Even by the standards of some of the industry's stratospheric financial packages, this is a lot of money. What is more, it is being shelled out by a cash-strapped group (Interpublic) to the creative chief of an agency about to lose its flagship account (Tesco) and which made 29 staff redundant last year.
Of course, critics will cite the Morris settlement as more evidence of an industry going to hell in a superannuated handcart. However, cool appraisal suggests there are sound reasons why IPG waved the "golden handcuffs" at Morris to dissuade him from following Tesco into Sir Frank Lowe's start-up. During his short tenure as the leader of the Lowe London creative department, Morris has become a highly bankable property.
The consistently high quality of the agency's work on Stella Artois, Unilever and Tesco belie all its other well-publicised problems.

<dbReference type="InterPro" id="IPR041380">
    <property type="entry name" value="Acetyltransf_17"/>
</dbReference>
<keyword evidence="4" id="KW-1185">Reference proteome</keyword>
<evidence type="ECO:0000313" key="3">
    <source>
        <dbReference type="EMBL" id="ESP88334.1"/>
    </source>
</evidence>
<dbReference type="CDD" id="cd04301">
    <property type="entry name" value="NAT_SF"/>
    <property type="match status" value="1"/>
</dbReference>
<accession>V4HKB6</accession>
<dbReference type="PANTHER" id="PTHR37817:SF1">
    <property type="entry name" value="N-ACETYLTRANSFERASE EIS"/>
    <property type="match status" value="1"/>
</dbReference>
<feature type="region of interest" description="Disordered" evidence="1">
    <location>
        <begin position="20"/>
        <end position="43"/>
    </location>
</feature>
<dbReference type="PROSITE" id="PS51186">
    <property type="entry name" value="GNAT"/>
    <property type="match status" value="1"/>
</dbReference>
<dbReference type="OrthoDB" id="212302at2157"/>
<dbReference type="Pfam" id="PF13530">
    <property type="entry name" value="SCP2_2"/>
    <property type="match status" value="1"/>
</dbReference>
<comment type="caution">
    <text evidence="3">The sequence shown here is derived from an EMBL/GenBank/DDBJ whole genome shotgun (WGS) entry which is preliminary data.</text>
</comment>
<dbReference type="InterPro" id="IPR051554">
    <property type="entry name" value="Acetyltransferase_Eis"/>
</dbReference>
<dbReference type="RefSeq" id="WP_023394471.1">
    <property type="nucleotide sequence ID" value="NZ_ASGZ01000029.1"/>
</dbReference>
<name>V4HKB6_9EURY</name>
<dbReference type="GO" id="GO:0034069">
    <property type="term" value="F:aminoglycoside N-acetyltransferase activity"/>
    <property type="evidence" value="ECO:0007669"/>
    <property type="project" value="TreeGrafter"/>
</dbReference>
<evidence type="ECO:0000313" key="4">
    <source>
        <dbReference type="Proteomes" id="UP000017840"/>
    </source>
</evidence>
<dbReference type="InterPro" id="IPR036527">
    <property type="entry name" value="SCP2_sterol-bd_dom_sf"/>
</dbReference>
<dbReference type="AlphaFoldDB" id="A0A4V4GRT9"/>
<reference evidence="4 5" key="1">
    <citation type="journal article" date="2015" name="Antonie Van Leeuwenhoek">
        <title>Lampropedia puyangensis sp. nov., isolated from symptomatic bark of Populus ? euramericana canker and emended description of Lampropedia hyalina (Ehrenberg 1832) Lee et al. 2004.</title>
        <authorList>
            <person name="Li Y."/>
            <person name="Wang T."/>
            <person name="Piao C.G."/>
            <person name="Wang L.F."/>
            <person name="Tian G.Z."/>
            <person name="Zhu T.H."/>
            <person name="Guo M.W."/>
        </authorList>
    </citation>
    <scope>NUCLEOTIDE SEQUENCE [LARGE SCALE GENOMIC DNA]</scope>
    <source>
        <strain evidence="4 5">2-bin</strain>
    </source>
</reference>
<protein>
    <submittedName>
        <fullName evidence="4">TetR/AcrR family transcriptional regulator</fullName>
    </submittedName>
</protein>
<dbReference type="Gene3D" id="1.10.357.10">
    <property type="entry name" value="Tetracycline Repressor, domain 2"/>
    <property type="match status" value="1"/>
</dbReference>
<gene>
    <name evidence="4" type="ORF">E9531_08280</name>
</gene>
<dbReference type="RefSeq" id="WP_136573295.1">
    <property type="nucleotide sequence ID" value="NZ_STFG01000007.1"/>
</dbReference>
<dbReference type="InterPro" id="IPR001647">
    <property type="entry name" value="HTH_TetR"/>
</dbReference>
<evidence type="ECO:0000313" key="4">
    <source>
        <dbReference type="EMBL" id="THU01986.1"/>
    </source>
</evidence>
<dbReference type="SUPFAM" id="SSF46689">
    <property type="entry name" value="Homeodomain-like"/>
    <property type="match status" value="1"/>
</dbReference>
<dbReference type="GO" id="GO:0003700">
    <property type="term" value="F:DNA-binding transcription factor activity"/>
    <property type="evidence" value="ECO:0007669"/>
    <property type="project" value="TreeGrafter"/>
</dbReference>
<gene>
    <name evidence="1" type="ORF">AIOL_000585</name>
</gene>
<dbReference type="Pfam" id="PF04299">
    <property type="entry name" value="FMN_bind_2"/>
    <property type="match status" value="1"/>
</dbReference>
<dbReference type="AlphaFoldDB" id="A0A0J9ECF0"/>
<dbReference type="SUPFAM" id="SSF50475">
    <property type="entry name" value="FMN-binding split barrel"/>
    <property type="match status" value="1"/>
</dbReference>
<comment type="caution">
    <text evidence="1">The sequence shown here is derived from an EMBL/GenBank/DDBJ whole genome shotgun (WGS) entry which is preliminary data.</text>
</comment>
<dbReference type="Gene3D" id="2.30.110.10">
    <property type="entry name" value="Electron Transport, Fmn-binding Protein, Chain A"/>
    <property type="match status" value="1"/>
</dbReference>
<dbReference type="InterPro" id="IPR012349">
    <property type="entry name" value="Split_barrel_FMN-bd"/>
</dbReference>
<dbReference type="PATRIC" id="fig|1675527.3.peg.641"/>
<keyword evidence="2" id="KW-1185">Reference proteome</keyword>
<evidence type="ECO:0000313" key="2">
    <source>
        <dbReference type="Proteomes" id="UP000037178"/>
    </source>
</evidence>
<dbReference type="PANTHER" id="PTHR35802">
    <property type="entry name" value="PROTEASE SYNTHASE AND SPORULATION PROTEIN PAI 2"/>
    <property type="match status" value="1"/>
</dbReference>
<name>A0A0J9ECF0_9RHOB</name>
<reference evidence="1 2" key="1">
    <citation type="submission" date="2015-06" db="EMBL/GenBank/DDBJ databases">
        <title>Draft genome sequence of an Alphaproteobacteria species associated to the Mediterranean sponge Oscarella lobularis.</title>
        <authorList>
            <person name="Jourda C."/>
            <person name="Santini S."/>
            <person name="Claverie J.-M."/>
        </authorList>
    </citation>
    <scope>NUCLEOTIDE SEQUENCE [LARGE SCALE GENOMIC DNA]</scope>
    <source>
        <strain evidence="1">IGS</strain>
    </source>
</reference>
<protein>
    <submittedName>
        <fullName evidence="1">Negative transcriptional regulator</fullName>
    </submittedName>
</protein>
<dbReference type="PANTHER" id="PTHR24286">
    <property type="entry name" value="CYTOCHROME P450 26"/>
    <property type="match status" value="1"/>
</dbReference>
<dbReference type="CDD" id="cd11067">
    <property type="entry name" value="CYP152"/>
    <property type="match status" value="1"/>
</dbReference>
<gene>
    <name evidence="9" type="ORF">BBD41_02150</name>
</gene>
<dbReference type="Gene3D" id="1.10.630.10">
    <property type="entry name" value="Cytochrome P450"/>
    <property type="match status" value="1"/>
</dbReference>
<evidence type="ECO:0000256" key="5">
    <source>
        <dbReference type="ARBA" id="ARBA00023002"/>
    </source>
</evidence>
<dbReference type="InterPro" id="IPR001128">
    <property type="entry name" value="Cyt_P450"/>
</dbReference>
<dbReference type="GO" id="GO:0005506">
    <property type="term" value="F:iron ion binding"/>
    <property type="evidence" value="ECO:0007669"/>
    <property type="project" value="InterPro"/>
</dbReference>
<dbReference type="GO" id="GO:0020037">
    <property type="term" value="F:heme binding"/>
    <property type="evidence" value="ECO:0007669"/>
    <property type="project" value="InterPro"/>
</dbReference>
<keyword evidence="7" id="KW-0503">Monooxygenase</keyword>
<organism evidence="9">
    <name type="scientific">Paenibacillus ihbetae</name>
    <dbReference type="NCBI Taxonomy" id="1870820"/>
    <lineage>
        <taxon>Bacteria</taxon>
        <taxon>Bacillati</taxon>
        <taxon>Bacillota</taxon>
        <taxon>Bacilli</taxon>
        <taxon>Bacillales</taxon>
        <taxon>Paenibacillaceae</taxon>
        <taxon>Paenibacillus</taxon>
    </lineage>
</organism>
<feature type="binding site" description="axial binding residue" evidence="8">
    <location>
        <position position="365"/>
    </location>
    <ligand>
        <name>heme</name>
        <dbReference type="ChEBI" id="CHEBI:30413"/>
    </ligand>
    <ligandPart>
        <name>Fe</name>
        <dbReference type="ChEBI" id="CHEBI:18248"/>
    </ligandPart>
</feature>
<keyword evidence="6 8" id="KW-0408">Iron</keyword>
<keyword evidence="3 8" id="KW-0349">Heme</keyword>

IPG has rightly balanced the cost of keeping Morris against the cost of letting him go and has decided keeping him on board is infinitely preferable.
For one thing, there is little doubt other Lowe clients would have followed Morris to the exit. For another, IPG would have had to offer a similarly mouth-watering salary to tempt a creative of equal status into an agency in turmoil. In short, without Morris, Lowe London's future would have looked bleak indeed.
Morris' decision to stay is a triumph for Lowe without being too much of a disaster for Sir Frank's start-up. The fledgling operation must be embarrassed by Morris' and Mark Cadman's decisions not to join. But with Tesco as its founding client, the new shop is almost guaranteed success.